Rule number three: If you have a chart that tells you when to go for two points in your hands on the sideline, you follow the darn chart!

Tennessee quarterback Joshua Dobbs shared his thoughts on whether it was good enough to go for one point after that touchdown.

“No, when you come on the road in the SEC the game’s never over,” Dobbs said.

Jones was also forced to address another questionable coaching decision that came back to haunt him earlier in the third quarter. Florida was in a fourth down situation (4th and 6 from the Tennessee 25-yard line) and took the field looking to line up in a field goal formation. Jones chose to burn one of his timeouts, fearing the Gators had a trick play in the works. Florida came out of the timeout with its offense and Will Grier completed a pass to Brandon Powell for a 21-yard gain and the Gators scored a touchdown on the next play.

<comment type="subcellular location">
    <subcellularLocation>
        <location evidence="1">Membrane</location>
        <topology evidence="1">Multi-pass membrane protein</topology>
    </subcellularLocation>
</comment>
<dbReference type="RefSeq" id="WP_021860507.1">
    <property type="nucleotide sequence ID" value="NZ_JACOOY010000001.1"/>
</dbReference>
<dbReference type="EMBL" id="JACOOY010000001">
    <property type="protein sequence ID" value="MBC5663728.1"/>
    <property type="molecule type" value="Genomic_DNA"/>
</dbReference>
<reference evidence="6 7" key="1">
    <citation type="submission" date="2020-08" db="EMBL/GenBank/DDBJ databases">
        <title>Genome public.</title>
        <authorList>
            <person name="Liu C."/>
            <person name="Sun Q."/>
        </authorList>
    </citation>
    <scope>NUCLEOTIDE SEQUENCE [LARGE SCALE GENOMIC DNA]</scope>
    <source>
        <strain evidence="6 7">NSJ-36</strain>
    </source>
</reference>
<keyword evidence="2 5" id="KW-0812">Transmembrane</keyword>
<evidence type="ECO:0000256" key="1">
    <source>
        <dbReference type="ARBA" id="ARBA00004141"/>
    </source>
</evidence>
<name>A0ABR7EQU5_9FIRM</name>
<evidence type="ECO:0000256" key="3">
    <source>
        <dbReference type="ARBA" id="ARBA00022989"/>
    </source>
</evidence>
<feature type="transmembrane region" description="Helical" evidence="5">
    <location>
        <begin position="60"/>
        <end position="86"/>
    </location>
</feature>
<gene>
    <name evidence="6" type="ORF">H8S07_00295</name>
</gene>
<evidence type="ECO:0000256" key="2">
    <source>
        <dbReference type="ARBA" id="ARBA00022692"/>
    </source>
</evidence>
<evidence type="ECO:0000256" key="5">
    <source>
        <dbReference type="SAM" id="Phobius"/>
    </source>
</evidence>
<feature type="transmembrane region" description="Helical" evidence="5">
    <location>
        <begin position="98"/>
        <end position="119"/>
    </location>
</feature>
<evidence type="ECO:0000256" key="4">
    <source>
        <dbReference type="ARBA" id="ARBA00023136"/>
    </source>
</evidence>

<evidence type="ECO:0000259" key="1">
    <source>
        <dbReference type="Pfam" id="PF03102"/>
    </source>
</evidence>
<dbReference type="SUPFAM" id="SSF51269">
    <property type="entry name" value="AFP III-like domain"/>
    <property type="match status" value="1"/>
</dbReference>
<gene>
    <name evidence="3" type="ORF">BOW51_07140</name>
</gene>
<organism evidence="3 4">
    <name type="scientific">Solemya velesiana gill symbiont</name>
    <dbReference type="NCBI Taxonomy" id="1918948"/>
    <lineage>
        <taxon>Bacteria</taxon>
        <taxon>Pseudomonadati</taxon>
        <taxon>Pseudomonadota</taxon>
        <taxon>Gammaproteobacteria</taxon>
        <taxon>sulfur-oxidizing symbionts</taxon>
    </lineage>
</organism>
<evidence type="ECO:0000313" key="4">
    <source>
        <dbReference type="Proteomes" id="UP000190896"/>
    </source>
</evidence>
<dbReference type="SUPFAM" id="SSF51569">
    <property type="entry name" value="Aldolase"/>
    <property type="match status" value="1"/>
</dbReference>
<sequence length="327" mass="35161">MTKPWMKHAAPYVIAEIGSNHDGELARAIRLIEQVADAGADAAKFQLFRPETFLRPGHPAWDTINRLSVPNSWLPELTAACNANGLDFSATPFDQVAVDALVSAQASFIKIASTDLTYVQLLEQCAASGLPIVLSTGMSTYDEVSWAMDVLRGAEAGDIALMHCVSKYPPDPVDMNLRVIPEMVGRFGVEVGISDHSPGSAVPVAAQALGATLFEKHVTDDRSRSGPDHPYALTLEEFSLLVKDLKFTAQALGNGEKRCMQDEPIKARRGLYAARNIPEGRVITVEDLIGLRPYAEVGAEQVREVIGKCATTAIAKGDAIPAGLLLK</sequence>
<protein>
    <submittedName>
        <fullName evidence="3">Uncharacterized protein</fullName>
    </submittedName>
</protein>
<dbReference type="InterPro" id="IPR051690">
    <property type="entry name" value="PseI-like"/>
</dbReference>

Did Jones give his counterpart on the other sideline, Jim McElwain, time to rethink the decision to kick a field goal? McElwian did not admit to having a trick play ready, so it is difficult to say whether or not the Vols made the right call taking the timeout.

“We thought they were going to do a fake field goal so that is the one time that we did it,” Jones said after the game. “Another time is making sure we had the right personnel on the field in some different things we had seen from scouting.”